|Image taken from here|
I am not a believer in SmartBoards, there I said it. Sure, they are a nice tech tool to have but honestly, for that amount of money, I could think of about a thousand other things I would rather have in my classroom. In fact, Bill Ferriter at the Tempered Radical agrees with me, which partly prompted this post. And yet, I have to applaud what the makers of SmartBoards have done to our school districts. Think about it, a smart board. So if you have it then you must be smart for making the investment and if you don't, well, then you are not.
Sometimes it is all in a name. After all, that is why companies spend money trying to come up with the best marketing they can. So when someone came up with the name SmartBoard you know high fives went around the room. How about the Interactive Whiteboard? Teachers love to speak of how interactive their SmartBoards really are. And where does that notion come from? Their name. I do nto for one minute believe that soemone went up to that board and thought indepedently of how interactive they are for students, maybe for the teacher, but not for others. It really should just be called a touch and response board but that just doesn't seem to have the same kind of connotation. So when you call something interactive well, then, think of how much easier you can sell it.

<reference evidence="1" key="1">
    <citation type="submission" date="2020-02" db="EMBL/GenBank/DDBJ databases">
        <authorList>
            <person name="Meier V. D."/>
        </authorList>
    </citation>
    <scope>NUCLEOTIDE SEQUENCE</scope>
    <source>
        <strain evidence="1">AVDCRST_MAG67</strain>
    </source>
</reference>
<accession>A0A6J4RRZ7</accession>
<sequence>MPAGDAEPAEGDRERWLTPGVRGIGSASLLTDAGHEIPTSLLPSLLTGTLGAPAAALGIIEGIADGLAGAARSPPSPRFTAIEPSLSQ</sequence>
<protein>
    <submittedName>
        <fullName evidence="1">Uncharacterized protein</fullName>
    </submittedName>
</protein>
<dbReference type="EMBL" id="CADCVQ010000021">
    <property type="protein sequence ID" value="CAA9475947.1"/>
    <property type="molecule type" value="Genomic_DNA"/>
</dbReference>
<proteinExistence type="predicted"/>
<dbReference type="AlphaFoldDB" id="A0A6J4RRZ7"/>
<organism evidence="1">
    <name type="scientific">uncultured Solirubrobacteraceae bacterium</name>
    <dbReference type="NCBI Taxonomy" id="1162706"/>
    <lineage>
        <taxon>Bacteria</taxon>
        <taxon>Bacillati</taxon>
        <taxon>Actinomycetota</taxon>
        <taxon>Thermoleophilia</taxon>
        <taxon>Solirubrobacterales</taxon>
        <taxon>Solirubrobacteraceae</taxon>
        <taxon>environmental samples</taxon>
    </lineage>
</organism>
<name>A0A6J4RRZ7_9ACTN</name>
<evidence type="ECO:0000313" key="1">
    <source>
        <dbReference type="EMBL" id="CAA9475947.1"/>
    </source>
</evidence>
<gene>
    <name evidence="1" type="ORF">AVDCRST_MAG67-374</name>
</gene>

So really who is the board interactive for? The teacher who gets to touch it as the lesson moves on or the selected student who gets to come up and move a word around. Ooooh, now that is engaged learning. I don't dismiss interactive whiteboards as classroom tools altogether but I do dismiss the notion that they are the ticket to reform our classrooms, to re-engage our learners, and teach our children. Instead they lead themselves to more "sage on the stage" type of teaching where the teacher is in control of all of the learning and the students just get to participate. That is not what school should be. So laud your interactive whiteboards as much as you want, but keep in mind just how they were sold to you. I think it is time we see them for they really are; tools, not solutions, not magic pills, just another tool and one that comes with a steep pricetag and a much too deep learning curve. This should not be the future of our classrooms.